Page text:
What is the soul?

Current Study: Orthodox Psychotherapy: The science of the Fathers by Metropolitan Hierotheos. I am undertaking a personal study of his book and discussing it here as I read it.


Metropolitan Hierotheos has so far spoken about the purpose of the church, and the need for competent spiritual healers, and what qualities to look for in those healers.

Now in the third chapter, he discusses what is to be healed by the church, our souls.

What is the soul, where is it from, and how can it be described?

  • Souls are described as the life which exists in every creature. 
  • You are not a living creature without a soul. 
  • Evidence from the gospels and apostolic letters showing the word “psyche” being used to mean: 
    • Life (Matt 2:20, John 10:11, Rom 16:4)
    • Soul (Matt 10:28, Luke 12:20) 
    • Both (Matt 16:25)
    • Or the whole man (Romans 13:1).
  • Using these scriptures as a basis, Hierotheos defines the soul as referring to both the spiritual and physical existence of man.

St. Gregory of Nyssa: 

“The soul is an essence created, living, and noetic, transmitting from itself to an organized and sentient body the power of living and grasping objects of sense as long as a natural constitution capable of this holds together. “

Personally, I have heard different faiths say that souls are eternal and that when you’re born, God (or ‘gods’) take this eternal soul and place it within your mortal corpse. The Orthodox church rejects this idea of an eternal soul (see Genesis 2:7). 

Hierotheos details several points about the Orthodox view of the soul: 

  • Souls are not eternal, but created. 
  • Souls should by no means be identified with man. 
  • Physical bodies and souls are created at the same time. 
  • Immortality of man is not based on the immortality of the soul, but on the Resurrection of Jesus Christ. 
  • Souls are immortal by grace, not by nature.

Perhaps the most fascinating point that I found was that our souls are created in the image of the Holy Trinity. 

St. Gregory Palamas:

“[the soul] is endowed with nous, reason (logos), and spirit.”

These are then contrasted with other creation. Animals may have spirit, but lack the nous and reason. Angels may have nous and reason, but no life-giving spirit, since their bodies are not animated by a spirit.

Man alone is in the image of God, “he alone has the image of the tri-hypostatic nature”.

This really struck me as incredible. As a child, I first heard that man was created in God’s image and I thought of our physical bodies. I wondered if you took the body of every person ever born and amalgamated them into a single image, then you might be able to “see” what God looked like.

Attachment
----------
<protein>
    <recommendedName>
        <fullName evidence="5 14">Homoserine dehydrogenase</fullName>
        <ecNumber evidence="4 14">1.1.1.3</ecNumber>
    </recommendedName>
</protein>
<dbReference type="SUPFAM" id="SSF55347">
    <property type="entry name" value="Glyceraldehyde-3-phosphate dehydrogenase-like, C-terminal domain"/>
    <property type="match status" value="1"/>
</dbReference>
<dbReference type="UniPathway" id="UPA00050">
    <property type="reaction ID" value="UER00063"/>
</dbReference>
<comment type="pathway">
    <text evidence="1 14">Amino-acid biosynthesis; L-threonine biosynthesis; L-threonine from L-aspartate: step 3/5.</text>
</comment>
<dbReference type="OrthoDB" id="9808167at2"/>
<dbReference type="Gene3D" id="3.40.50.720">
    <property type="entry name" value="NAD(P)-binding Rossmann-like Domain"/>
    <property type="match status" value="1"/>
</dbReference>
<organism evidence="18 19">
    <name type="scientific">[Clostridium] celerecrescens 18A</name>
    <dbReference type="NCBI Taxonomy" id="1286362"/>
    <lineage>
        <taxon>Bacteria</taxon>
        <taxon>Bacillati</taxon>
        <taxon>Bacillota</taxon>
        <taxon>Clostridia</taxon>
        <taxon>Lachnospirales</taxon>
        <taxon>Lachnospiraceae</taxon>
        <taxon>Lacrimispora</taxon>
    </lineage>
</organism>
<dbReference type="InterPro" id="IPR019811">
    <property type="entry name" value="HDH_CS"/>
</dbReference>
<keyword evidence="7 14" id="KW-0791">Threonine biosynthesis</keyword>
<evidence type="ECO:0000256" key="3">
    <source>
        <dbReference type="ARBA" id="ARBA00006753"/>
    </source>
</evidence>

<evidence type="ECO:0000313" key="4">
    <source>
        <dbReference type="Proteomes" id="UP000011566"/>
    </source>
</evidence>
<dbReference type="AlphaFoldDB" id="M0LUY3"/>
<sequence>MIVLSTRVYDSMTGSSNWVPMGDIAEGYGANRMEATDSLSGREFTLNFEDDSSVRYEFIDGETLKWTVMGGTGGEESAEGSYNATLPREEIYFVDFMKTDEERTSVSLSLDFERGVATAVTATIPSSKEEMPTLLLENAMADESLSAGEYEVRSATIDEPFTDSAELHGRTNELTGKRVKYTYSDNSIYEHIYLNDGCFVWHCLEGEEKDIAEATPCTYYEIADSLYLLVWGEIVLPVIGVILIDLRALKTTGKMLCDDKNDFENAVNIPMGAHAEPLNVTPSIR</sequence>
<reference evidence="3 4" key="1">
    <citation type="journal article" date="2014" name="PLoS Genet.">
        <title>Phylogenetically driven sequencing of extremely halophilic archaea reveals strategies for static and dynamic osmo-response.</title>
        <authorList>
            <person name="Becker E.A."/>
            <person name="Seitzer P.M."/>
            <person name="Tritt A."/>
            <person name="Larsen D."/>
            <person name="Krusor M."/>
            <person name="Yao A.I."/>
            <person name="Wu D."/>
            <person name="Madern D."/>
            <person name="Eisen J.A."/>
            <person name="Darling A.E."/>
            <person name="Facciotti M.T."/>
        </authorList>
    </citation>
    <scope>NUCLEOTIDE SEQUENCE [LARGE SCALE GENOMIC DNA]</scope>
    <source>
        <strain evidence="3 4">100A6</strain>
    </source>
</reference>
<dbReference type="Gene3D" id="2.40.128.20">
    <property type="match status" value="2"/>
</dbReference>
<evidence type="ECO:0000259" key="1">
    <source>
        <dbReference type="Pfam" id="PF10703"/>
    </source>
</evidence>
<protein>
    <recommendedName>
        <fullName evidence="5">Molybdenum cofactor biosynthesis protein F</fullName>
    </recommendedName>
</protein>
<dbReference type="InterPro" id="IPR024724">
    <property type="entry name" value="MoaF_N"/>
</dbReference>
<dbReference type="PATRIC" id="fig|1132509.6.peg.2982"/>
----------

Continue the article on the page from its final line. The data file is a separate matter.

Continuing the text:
Thankfully I have grown from that childish idea, but was never able to come to a rational understanding of what this meant. Hierotheos’ words here were not only novel, but really make a lot of sense to me, while fitting what scripture teaches. 

Our nous is relational to God, and our rational part helps us understand the experiences of the nous.

What is our sickness?

Our souls are broken by our passions and sins. Every passion and sin separates us from God and leads to eternal death (if not properly cured by Christ through the Church). 

How is the soul healed from this sickness? 

Our souls are healed by being unified and offered to God. Unification, or deification is Scripture put into action (I think the Philokalia is a great resource for tangible ways of putting scripture into action.)

Theoleptos, Metropolitan of Philadelphia:

“Pure prayer after uniting in itself nous, reason, and spirit, invokes the name of God with the reason, looks up at God whom it is invoking with a nous free from wandering and shows contrition, humility, and love with the spirit. Thus it entreats the Eternal Trinity, the Father, Son and Holy Spirit.”

The aim of therapy, is to bring the nous back to its proper place, the heart. The heart is spoken often in scripture as having rational faculties, and we often feel “sick” or “joy” in our hearts. The Holy Fathers taught that the soul uses the heart as its organ and directs the body. 

Because of Adam’s fall, death came first to our souls, then our bodies. Our souls become separated from God and are darkened. This darkness and death then comes upon the physical body. Hierotheos comments that because the soul and body are both corrupt, “they have produced a single animal, driven irrationally and senselessly by anger and desire.” 

This is why man is so often compared to beasts within Scripture. When we allow ourselves to be controlled by our senses, our souls remain darkened and we remain separated from Christ. 

St Thalassios: 

“The soul’s disease is an evil disposition, while its death is sin put into action.”

St. Maximus: 

“A soul filled with thoughts of sensual desire and hatred is unpurified.” 

Our souls may give us life, but we remain spiritually dead if we have not received the true life which is the grace of God.

I’m glad that Hierotheos took time to detail what the soul is, because without knowing what the soul is, we can’t begin to try and cure its’ sickness. And I know that my soul is sick, and I need God to cure me.

Lord our God, good and merciful, I acknowledge all my sins which I have committed every day of my life, in thought, word and deed; in body and soul alike. I am heartily sorry that I have ever offended thee, and I sincerely repent; with tears I humbly pray thee, O Lord: of thy mercy forgive me all my past transgressions and absolve me from them. I firmly resolve, with the help of Thy Grace, to amend my way of life and to sin no more; that I may walk in the way of the righteous and offer praise and glory to the Name of the Father, Son, and Holy Spirit. 

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